Interpretation of Material Adverse Change clause in loan agreement

Material Adverse Change clauses are common in credit agreements, but are rarely interpreted by the courts. In Grupo Hotelero Urvasco SA v Carey Value Added SL (formerly Losan Hotels World Value Added I SL) & anr [2013] EWHC 1039 (Comm) Blair J considers what can be taken into account when considering a borrower’s ‘financial condition’, how to assess the ‘materiality’ of any change in financial condition and to what extent a lender’s knowledge of pre-existing financial circumstances at the time of granting credit can be considered when assessing whether a material change has occurred.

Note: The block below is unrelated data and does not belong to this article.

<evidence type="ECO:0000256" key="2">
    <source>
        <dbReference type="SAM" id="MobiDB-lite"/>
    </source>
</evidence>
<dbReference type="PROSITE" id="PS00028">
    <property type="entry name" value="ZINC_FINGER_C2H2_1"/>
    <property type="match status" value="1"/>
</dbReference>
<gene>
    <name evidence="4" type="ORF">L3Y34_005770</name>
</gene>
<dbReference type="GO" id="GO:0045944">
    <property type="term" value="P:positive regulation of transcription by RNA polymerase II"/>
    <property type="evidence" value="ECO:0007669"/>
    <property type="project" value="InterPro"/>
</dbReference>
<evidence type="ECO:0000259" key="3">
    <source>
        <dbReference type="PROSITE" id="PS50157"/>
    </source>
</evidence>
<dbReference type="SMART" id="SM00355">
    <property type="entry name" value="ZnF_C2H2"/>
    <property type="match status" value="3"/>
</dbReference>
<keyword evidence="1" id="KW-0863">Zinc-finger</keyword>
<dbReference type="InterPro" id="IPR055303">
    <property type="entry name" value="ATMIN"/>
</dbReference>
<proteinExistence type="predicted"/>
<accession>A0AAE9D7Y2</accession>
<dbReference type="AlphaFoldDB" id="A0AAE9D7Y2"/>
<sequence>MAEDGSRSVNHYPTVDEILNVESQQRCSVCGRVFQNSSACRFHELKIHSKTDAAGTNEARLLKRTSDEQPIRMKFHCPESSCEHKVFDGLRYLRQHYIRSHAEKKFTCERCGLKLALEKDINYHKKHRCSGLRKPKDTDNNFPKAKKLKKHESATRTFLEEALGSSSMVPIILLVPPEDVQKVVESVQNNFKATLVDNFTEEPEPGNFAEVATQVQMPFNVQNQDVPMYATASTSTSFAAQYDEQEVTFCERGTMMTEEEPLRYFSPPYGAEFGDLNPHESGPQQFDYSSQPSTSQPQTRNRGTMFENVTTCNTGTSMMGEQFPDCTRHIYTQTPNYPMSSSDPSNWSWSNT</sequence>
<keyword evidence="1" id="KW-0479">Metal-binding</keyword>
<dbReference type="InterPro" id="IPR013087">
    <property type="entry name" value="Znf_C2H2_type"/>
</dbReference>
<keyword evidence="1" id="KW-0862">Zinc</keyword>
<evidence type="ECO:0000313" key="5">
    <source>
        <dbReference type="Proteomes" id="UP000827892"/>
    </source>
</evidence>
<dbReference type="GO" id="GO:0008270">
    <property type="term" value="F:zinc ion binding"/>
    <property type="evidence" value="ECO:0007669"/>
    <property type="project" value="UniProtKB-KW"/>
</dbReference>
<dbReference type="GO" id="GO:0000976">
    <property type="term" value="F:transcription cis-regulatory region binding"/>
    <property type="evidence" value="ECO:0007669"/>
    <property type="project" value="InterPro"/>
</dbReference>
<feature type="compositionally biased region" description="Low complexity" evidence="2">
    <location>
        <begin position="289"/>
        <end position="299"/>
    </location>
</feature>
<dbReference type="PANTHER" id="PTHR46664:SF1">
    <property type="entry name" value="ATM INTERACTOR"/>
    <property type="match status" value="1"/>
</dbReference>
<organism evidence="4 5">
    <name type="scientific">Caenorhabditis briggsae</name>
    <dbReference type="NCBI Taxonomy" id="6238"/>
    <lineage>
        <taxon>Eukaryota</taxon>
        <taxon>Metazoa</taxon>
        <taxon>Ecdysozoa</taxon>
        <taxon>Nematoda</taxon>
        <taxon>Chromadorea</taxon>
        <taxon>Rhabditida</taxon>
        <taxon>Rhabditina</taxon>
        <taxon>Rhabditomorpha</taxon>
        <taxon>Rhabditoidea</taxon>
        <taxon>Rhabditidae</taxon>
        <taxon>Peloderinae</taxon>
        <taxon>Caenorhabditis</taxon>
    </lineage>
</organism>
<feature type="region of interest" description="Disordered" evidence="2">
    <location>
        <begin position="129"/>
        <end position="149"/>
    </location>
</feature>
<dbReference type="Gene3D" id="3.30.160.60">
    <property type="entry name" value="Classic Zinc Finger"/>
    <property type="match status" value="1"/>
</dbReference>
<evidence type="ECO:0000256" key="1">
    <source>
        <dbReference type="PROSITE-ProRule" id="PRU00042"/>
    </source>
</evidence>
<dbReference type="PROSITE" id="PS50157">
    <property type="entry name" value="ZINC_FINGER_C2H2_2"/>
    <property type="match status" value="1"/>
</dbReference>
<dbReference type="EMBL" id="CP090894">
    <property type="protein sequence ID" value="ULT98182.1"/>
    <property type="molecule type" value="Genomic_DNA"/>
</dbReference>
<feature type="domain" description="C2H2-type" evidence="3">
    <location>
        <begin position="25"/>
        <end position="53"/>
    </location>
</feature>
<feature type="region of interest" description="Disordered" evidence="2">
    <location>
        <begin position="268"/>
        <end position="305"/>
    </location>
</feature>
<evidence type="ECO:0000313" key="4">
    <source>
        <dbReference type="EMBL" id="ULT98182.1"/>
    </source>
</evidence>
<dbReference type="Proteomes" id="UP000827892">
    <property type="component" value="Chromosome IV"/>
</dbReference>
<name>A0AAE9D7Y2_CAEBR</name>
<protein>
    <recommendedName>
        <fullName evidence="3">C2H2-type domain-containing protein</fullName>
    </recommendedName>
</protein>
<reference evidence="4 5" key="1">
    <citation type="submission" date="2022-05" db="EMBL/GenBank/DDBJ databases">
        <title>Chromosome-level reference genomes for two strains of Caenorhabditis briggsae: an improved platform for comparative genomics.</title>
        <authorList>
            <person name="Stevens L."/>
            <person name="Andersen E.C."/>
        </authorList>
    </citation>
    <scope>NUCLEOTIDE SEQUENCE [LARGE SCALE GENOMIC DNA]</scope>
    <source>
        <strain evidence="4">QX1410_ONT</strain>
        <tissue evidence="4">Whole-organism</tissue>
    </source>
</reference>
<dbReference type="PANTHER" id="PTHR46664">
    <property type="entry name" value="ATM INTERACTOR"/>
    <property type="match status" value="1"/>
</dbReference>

This was a factually complex case involving the financing of a hotel and apartment development in London. The developers (a group of Spanish companies and an English-incorporated SPV) had two banking facilities: one provided by the group’s primary lender Banco Bilbao Vizcya Argentaria SA (the BBVA Credit Agreement) and a later facility that had been provided by a Spanish fund called Carey Value Added SL (Carey) when the developer was experiencing financial difficulties and sought further funding (Loan Agreement). One of the group companies had provided a guarantee. In 2008 Carey ceased to make advances under the Loan Agreement. The case is of interest for a number of reasons but this case note is limited to a consideration of the court’s interpretation of the relevant (and ‘plain vanilla’) Material Adverse Change clause…

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